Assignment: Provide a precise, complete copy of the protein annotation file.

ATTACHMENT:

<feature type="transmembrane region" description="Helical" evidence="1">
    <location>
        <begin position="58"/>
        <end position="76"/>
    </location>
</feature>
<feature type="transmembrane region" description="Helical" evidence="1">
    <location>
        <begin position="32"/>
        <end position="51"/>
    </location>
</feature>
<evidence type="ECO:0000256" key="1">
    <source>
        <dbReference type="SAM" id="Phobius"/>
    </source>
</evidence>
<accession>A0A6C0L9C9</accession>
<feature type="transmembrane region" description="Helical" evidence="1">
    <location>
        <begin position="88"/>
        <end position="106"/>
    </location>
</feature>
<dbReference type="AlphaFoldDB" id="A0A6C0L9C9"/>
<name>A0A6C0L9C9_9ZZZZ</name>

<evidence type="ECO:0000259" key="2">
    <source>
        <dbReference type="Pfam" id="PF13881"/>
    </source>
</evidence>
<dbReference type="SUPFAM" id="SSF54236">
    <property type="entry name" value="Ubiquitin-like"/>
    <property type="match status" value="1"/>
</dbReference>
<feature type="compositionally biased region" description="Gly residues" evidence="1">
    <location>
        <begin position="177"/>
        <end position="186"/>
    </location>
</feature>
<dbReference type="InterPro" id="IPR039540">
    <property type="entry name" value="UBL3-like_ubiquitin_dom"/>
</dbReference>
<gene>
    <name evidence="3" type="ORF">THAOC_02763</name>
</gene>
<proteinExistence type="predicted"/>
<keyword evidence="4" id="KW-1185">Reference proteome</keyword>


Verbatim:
<feature type="transmembrane region" description="Helical" evidence="1">
    <location>
        <begin position="58"/>
        <end position="76"/>
    </location>
</feature>
<feature type="transmembrane region" description="Helical" evidence="1">
    <location>
        <begin position="32"/>
        <end position="51"/>
    </location>
</feature>
<evidence type="ECO:0000256" key="1">
    <source>
        <dbReference type="SAM" id="Phobius"/>
    </source>
</evidence>
<accession>A0A6C0L9C9</accession>
<feature type="transmembrane region" description="Helical" evidence="1">
    <location>
        <begin position="88"/>
        <end position="106"/>
    </location>
</feature>
<dbReference type="AlphaFoldDB" id="A0A6C0L9C9"/>
<name>A0A6C0L9C9_9ZZZZ</name>

<evidence type="ECO:0000259" key="2">
    <source>
        <dbReference type="Pfam" id="PF13881"/>
    </source>
</evidence>
<dbReference type="SUPFAM" id="SSF54236">
    <property type="entry name" value="Ubiquitin-like"/>
    <property type="match status" value="1"/>
</dbReference>
<feature type="compositionally biased region" description="Gly residues" evidence="1">
    <location>
        <begin position="177"/>
        <end position="186"/>
    </location>
</feature>
<dbReference type="InterPro" id="IPR039540">
    <property type="entry name" value="UBL3-like_ubiquitin_dom"/>
</dbReference>
<gene>
    <name evidence="3" type="ORF">THAOC_02763</name>
</gene>
<proteinExistence type="predicted"/>
<keyword evidence="4" id="KW-1185">Reference proteome</keyword>